As Europe Decays, Islam Rises
Book Reviews on the Decline of Europe and the Rise of Islam from FrontPageMag.com
While Europe Slept: How Radical Islam is Destroying the West from Within
By Bruce Bawer
(Doubleday, $23.95, 247 pp.)
Menace in Europe: Why the Continent’s Crisis is America ‘s, Too
By Claire Berlinski
(Crown Forum, $25.95, 271 pp.)
In some of the most decadent liberal areas of
Such trends are at least a decade old. But for the European media and political elites, the symbol of dangerous cultural changes is not a crescent but Golden Arches. That’s right — McDonald’s, although anything else that’s quintessentially American will do.
Muslim immigration. Some countries, including the
Interestingly, two writers from vastly different backgrounds – Bruce Bawer, a conservative homosexual who moved to Europe to escape what he considered the stifling influence of fundamentalist Christianity in America, and Claire Berlinski, a secular Jewish female academic – come to the same conclusion in their strikingly similar books about Europe’s decadence and failure to stand up for its historical culture.
In the introduction to The Menace in Europe: Why the Continent’s Crisis is America’s, Too, Berlinski baldly asserts that even though she is “a secular Jew who is delighted never to have faced The Inquisition,” she believes the primary reason for Europe’s “hopelessness and the void” is “the death of Christianity” on the western half of the continent.
This, she states, is why
That Bawer comes to essentially the same conclusion is even more startling, and his path to writing While Europe Slept: How Radical Islam is Destroying the West from Within, is nearly as interesting as his reporting.
Bawer had spent a decade decrying what he saw as the dominance of Christian fundamentalism in public discourse and wrote two books on the subject. He eventually moved to
Soon, however, Bawer found out that the famed Dutch “tolerance” (which Berlinski cleverly labels “Self-Extinguishing Tolerance”) really means they tolerate anything — including radical Islamism — except Americans and capitalism. In fact, Dutch toleration includes the funding of radical mosques, forcing citizens to accept Islamic customs and condemning anyone who objects to the huge numbers of immigrants or dares to mention the Muslims’ own intolerances.
As Bawer points out dryly, there is no comparison between Jerry Falwell “not wanting me to marry” and the fastest-growing – though increasingly politically favored – part of the population of a continent that thinks he should suffer death by stoning.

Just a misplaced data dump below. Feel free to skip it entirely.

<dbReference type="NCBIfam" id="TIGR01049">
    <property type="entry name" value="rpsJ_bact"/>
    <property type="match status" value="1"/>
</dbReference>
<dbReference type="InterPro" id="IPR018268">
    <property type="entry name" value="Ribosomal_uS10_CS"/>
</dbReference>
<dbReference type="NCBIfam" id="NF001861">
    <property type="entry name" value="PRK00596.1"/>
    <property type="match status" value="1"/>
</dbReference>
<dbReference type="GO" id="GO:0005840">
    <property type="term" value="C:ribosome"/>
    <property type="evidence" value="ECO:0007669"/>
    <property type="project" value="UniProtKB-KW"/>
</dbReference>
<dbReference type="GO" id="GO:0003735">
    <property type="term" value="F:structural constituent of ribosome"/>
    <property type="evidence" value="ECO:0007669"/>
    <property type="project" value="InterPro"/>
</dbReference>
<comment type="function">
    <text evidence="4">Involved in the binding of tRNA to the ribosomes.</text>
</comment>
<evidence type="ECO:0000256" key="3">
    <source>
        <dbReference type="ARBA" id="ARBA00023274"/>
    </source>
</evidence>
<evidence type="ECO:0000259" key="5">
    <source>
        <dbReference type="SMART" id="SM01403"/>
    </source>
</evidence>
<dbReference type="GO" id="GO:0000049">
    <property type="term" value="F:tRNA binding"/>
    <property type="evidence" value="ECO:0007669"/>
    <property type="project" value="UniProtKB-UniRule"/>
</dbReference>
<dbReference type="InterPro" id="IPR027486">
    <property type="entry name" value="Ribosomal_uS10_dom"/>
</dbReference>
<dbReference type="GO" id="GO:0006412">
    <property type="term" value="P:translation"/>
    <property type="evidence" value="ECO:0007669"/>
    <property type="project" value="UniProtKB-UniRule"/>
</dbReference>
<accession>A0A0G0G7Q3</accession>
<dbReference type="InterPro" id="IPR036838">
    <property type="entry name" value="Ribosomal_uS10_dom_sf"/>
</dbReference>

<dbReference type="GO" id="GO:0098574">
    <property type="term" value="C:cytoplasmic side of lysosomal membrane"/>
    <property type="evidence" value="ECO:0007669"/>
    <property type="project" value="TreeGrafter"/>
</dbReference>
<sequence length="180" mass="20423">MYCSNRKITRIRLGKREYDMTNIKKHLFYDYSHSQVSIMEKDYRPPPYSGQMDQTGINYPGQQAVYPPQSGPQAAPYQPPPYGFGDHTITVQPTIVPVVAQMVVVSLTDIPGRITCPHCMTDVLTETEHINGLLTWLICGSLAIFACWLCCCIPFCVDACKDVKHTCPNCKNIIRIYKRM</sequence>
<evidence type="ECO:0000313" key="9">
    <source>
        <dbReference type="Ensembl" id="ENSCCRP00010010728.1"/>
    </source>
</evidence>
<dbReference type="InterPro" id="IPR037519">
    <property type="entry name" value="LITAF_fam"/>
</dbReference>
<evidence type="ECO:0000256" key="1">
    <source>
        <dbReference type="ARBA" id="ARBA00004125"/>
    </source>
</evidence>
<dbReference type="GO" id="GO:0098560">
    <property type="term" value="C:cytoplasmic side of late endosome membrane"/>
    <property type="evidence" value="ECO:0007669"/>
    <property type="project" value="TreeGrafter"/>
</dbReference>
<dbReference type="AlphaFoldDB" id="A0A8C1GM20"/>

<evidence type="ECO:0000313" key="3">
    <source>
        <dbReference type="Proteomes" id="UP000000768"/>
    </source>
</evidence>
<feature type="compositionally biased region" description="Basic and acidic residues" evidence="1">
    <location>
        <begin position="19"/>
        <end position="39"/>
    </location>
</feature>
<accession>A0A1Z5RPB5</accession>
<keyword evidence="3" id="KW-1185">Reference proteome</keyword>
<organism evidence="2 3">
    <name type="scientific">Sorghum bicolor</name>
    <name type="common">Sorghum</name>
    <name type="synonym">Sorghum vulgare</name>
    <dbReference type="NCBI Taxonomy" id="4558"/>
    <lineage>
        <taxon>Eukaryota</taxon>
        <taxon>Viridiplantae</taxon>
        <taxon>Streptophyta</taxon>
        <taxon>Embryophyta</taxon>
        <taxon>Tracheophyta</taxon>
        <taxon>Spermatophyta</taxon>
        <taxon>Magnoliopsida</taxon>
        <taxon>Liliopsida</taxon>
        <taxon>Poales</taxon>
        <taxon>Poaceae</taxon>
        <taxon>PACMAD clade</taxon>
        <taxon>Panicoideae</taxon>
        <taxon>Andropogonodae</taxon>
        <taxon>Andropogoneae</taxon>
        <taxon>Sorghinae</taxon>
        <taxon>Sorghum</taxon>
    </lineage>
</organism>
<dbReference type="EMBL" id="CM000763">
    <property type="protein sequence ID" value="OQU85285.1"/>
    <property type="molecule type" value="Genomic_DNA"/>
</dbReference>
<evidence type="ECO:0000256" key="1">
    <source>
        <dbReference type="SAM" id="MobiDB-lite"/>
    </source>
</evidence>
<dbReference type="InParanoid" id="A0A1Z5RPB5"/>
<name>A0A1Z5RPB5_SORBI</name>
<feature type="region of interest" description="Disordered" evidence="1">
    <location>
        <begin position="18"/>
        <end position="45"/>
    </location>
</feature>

Berlinski travels the continent and writes in almost free form about things that interest her, Bawer takes a systematic look at Old Europe and radical Islam, breaking his book into three main sections: 1, “Before 9-11:
Bawer’s subtitle may summarize what readers can expect from the book, but his thesis actually goes deeper. In many ways, Old Europe is already culturally destroyed. After the trauma of two world wars,
The ways in which family unification rights are exploited in much of the European Union to bring whole clans of people from Muslim countries are detailed by Bawer, who also points out that the authorities, by allowing such a rule even in case of forced marriage, are in the name of “toleration” participating in the enslavement of another generation of Muslim women.
Berlinsky does a remarkable job of getting young people to open up to her about the secret negative reaction among white European youth to overwhelming Muslim immigration, and a music culture, particularly in Germany, that contains an all too familiar mix of nationalism and socialism.
There are certainly warnings for
After painting a dark picture of inexorable cultural change and decay, and surrender in the face of the Madrid bombings – not to mention the assassination andextreme marginalization of public figures who dare to speak out such as Pim Fortuyn, Theo Van Gogh, and Oriana Fallici – both authors plead with Americans not to say, as Berlinsky puts it, “To Hell with Europe.”
The authors point to small indications that there may be a silent majority in
In the end, both authors say the stakes are too high for Americans to say that